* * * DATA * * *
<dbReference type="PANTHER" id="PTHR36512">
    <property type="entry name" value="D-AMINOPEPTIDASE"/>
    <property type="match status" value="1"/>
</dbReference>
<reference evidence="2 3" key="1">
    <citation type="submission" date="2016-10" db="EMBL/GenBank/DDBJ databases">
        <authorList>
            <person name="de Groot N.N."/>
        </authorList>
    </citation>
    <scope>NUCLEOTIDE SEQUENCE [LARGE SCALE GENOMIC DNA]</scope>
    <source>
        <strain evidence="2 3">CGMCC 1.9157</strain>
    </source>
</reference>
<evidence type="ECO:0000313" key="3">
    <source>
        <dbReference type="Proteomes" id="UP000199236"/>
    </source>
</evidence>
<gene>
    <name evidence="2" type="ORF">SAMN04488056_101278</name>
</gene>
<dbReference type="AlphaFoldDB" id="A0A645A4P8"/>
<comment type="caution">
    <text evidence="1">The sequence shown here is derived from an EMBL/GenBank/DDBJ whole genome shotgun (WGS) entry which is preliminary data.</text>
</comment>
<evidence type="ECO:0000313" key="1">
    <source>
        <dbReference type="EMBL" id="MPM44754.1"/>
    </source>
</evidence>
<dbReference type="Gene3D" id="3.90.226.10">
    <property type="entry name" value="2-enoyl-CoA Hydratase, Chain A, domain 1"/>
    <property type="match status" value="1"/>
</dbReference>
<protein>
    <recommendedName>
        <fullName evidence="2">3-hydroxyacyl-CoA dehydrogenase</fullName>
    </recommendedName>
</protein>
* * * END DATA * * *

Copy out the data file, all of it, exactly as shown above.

<dbReference type="PANTHER" id="PTHR36512">
    <property type="entry name" value="D-AMINOPEPTIDASE"/>
    <property type="match status" value="1"/>
</dbReference>
<reference evidence="2 3" key="1">
    <citation type="submission" date="2016-10" db="EMBL/GenBank/DDBJ databases">
        <authorList>
            <person name="de Groot N.N."/>
        </authorList>
    </citation>
    <scope>NUCLEOTIDE SEQUENCE [LARGE SCALE GENOMIC DNA]</scope>
    <source>
        <strain evidence="2 3">CGMCC 1.9157</strain>
    </source>
</reference>
<evidence type="ECO:0000313" key="3">
    <source>
        <dbReference type="Proteomes" id="UP000199236"/>
    </source>
</evidence>
<gene>
    <name evidence="2" type="ORF">SAMN04488056_101278</name>
</gene>
<dbReference type="AlphaFoldDB" id="A0A645A4P8"/>
<comment type="caution">
    <text evidence="1">The sequence shown here is derived from an EMBL/GenBank/DDBJ whole genome shotgun (WGS) entry which is preliminary data.</text>
</comment>
<evidence type="ECO:0000313" key="1">
    <source>
        <dbReference type="EMBL" id="MPM44754.1"/>
    </source>
</evidence>
<dbReference type="Gene3D" id="3.90.226.10">
    <property type="entry name" value="2-enoyl-CoA Hydratase, Chain A, domain 1"/>
    <property type="match status" value="1"/>
</dbReference>
<protein>
    <recommendedName>
        <fullName evidence="2">3-hydroxyacyl-CoA dehydrogenase</fullName>
    </recommendedName>
</protein>